Dear colleague/fellow participant :-)
Thank you for taking the time to check out our work at ASNAC 2016.
Please feel free to contact us c/o m.cheong AT monash.edu
This is a list of references from our poster slides as presented at ASNAC 2016, as well as from our extended abstract below. More of our work can be found in the Our papers section at the end.
Aleti Watne, T., M. Cheong and W. Turner (2014), "#Brand engagement or @Personal engagement? How Australian 'Mass Brewers' and 'Craft Brewers' Communicate with Consumers through Twitter". Proceedings of the Academy of Marketing (AM) conference, Bournemouth, UK, July 7-10.
Borra, E. and B. Rieder (2014). "Programmed method: developing a toolset for capturing and analyzing tweets," Aslib Journal of Information Management, 66(3), 262-278.
Byrne, J. and M. Cheong (2016). "Social media (meta)data analysis: perspectives from social anthropology". (Work in progress).
Cheong, M. (2013). Inferring social behavior and interaction on twitter by combining metadata about users & messages (Doctoral thesis, Monash University, Australia). Retrieved from http://arrow.monash.edu.au/vital/access/manager/Repository/monash:120048.
Ghazarian, Z. and M. Cheong (2016). "Social media and political interaction: The case of the 2016 Australian national election". (Work in progress).
May, J. (2011). "Burning issues". The Age. August 13: 15-17.
Meikle, J. and Jones, S. (2011). "UK riots: More than 1,000 arrests strain legal system to the limit". The Guardian. August 10.
Robinson, D. (2016). "Text analysis of Trump's tweets confirms he writes only the (angrier) Android half". Variance Explained. Retrieved from http://varianceexplained.org/r/trump-tweets/.
Rogers, S., Sedghi, A. and Evans, L. (2011). "UK riots: every verified incident - interactive map". Retrieved from http://www.guardian.co.uk/news/datablog/interactive/2011/aug/09/uk-riots-incident-map.
Here is a copy of our Power of Metadata poster slides.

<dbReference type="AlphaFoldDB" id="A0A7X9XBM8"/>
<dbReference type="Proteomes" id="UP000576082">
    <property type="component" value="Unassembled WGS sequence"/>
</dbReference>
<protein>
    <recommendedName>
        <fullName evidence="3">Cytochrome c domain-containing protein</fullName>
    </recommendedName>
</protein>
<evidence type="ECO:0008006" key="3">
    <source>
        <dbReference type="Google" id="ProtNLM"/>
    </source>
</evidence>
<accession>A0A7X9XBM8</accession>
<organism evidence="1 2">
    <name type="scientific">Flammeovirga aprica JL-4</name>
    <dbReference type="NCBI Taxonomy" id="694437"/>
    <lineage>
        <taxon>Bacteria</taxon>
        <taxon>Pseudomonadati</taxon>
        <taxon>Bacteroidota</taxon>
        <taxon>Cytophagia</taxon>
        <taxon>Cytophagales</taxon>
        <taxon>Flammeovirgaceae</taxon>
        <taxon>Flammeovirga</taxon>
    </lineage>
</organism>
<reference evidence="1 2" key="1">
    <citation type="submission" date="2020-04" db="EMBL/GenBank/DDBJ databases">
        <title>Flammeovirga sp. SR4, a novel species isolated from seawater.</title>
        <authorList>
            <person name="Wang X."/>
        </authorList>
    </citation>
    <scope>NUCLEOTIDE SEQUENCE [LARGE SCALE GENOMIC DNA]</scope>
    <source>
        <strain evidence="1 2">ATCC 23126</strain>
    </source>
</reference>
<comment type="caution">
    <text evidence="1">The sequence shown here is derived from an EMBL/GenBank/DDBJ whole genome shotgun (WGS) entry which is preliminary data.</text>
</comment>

The Power of Metadata: The role of statistical pattern recognition and inference algorithms in Twitter studies.
The literature on Twitter in academia has mushroomed over the past 7 years, with many research areas opening up periodically. Hot topics nowadays focus on extrinsic properties of Twitter such as issue mapping, social network analysis, text mining, and 'big data' visualisation and analysis - powerful standalone techniques in their own right. However, one area which has remained somewhat a niche is the usage of raw metadata for inference generation and as the basis for various statistical pattern recognition techniques.
Analyses of metadata from users and messages on Twitter can be more beneficial (and can strengthen) 'surface level' analyses of tweets and the user network. This is evident in a simple yet pertinent example: how a single metadata attribute, the "Twitter client" can be used to distinguish between US Presidential Candidate Donald Trump's personal tweets and his campaign staffers' (Robinson, 2016).
In this presentation, we will draw from Twitter metadata-based research in Cheong (2013)'s PhD thesis as well as related work (conducted from 2009-2013) to provide examples of the relatively cost-effective, simple, yet powerful techniques that can be employed on Twitter metadata to generate meaningful inferences. These were based on large-scale empirical studies, experimental metadata-collation techniques, bespoke Twitter API harvesting scripts, and eclectic studies of the Twitter ecosystem; which pre-dates most large-scale data collection and analysis platforms such as TCAT (Borra & Rieder, 2014).